University vice-chancellors are pushing the parliament to allow them triple fees paid by students starting 2021.
The suggestion seeks to have state-sponsored students pay Sh48,000 for tuition, three times the current Sh16,000 a year. However, the VCs want this done in three phases, three years apart.
In the first phase, they want the fees raised to Sh24,000; the second phase will see the fee raised to Sh36,000; while the final phase will achieve the proposed Sh48,000.
The MPs, through the Education Committee, will next week meet to deliberate on the fees, among other proposals.
The committee will meet University Education PS Simon Nabukwesi and the Vice Chancellors Committee seeking to address the contentious funding issue that clouds public universities.
The VCs have previously argued that increasing fees will be one of the avenues for cash-strapped varsities to raise revenues. The idea has already received state endorsement, though the exact amount remains contested.
While the varsity heads want the amount tripled, the state, through the Education Ministry, wants it increased to about Sh24,000.
The increase, the VCs argue, is meant to plug revenue holes created by the technical abolition of privately sponsored students programme in 2015 and cover mounting training costs.
Lack of funding has remained a problem for universities. The government has pushed for tough reforms but university bosses have pushed back.
In July 2019, Education CS George Magoha suggested an ambitious plan to merge public universities in view of challenges facing higher education.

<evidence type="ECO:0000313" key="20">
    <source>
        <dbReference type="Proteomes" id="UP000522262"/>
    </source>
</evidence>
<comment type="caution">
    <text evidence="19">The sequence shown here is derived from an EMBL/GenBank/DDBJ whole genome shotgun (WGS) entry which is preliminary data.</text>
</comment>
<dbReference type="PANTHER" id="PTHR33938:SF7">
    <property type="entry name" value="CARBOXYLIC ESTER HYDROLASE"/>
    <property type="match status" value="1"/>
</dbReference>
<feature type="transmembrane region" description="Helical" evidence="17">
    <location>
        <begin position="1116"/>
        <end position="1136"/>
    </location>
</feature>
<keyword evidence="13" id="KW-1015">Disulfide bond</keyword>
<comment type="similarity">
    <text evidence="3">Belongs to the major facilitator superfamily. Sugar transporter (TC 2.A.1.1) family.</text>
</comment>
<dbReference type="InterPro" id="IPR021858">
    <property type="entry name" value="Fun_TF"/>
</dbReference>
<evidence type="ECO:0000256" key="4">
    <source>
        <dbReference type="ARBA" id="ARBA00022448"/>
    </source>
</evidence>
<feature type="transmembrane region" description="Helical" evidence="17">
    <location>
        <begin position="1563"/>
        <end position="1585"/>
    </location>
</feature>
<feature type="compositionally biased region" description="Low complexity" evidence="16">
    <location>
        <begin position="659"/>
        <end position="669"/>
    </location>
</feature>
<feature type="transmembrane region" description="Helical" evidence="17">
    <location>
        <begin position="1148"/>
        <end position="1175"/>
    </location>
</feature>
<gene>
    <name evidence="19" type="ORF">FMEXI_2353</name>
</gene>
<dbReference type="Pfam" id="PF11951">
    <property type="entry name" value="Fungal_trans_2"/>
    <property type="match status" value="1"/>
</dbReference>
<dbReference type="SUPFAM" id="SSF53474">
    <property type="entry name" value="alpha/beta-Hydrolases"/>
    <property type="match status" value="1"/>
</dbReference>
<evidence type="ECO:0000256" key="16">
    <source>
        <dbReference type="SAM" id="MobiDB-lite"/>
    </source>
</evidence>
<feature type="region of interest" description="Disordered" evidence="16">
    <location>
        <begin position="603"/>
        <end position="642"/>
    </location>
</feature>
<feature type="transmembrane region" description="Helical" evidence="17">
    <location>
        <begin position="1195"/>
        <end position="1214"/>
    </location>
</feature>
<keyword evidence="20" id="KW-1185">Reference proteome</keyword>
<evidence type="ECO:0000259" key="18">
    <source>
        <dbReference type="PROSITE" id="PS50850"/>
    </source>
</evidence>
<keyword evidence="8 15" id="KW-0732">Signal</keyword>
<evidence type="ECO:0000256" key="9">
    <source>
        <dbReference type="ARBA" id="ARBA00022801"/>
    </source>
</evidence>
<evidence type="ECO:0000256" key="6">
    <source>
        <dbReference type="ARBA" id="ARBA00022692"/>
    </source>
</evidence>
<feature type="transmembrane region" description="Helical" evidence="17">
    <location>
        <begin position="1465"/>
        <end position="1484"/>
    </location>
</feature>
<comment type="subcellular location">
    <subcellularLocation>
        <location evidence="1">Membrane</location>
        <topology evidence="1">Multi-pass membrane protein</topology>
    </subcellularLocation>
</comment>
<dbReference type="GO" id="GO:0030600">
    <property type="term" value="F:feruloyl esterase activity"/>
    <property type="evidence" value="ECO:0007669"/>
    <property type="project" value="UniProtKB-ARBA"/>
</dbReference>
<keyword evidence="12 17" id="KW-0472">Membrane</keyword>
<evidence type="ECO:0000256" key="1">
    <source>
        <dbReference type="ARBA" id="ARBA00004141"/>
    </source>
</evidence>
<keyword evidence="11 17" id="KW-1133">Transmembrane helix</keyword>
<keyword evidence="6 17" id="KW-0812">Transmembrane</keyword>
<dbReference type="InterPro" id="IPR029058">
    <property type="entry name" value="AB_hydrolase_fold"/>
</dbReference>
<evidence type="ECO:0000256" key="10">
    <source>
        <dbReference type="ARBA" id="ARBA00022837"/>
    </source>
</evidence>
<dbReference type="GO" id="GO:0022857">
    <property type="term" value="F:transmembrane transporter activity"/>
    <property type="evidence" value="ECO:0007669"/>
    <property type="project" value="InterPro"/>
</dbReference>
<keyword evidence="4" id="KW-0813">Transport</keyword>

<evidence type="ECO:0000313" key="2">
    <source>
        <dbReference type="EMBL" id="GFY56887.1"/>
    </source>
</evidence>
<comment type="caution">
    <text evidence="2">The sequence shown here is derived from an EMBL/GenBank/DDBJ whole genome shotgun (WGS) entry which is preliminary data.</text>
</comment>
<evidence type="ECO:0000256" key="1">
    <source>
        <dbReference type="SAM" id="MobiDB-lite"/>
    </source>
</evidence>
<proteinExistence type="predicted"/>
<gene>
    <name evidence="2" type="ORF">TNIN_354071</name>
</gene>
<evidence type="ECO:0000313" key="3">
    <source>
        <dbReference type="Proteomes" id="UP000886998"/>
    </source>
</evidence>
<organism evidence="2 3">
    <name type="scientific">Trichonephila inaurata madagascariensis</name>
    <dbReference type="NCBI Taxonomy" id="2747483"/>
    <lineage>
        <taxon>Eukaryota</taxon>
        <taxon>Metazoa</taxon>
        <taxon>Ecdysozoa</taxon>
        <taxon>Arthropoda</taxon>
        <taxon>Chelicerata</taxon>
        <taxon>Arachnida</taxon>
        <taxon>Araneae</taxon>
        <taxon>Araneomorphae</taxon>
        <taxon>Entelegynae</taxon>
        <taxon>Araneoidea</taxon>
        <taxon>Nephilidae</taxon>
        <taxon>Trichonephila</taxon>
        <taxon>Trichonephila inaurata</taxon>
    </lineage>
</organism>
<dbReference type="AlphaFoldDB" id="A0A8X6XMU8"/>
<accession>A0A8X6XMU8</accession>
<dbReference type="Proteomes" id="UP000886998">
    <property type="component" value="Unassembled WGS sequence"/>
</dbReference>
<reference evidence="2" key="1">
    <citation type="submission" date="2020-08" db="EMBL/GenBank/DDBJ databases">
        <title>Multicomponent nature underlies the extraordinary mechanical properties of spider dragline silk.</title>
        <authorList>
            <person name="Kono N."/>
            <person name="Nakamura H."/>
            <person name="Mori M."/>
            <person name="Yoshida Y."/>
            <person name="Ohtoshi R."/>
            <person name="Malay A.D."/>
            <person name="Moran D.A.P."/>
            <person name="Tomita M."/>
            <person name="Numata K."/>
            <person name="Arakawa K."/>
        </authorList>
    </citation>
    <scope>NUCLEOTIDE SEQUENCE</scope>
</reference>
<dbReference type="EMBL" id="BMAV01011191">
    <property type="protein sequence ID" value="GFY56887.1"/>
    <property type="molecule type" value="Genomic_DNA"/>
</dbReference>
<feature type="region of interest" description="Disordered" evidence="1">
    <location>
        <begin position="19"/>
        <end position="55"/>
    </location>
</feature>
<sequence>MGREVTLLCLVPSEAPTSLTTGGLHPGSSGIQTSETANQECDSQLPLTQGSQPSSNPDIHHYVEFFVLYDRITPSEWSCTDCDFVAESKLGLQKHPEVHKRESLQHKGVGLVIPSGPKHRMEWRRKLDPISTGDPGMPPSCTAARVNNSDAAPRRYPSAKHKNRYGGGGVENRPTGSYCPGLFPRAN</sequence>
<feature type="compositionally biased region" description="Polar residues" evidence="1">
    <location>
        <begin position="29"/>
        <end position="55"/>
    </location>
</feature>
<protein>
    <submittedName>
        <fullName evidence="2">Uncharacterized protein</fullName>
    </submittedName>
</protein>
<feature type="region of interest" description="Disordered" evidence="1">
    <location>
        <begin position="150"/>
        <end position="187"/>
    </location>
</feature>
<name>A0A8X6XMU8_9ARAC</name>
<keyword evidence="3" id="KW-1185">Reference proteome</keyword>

The contentious reforms involve the overall governance structures in universities. However, vice-chancellors have half-heartedly bought into the idea.
Magoha also directed universities to freeze the establishment of new campuses and consolidate similar academic programmes to ensure greater resource efficiency.
This will also see universities specialise in programmes in which they’re relatively strong. Also set for review are programmes that have remained unattractive to students, as some fail to enrol even a single learner.
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The CS had earlier proposed that the Commission for University Education conduct a thorough analysis of these courses with a view to reviewing their sustainability and scrapping those found unsustainable.
Currently, Kenya has 74 universities, with 31 of them being public and six public constituent colleges. There are also 18 private universities, five private constituent colleges and 14 institutions with Letters of Interim Authority.
From 2016, the number of students qualifying for university admission has plummeted from 169,492 in 2015 to 88,929 in 2016, 70,073 in 2017. It rose to 90,950 in 2018.
Other proposals fronted include a reduction in the number of top managers—DVCs, registrars and others. The state also wants institutions to outsource non-core services and rationalise staff (academic and non-academic) to ensure they are sustainable.
Also proposed for review are the salaries and allowances of senior administrative staff and the framework for placement of students in public and private universities.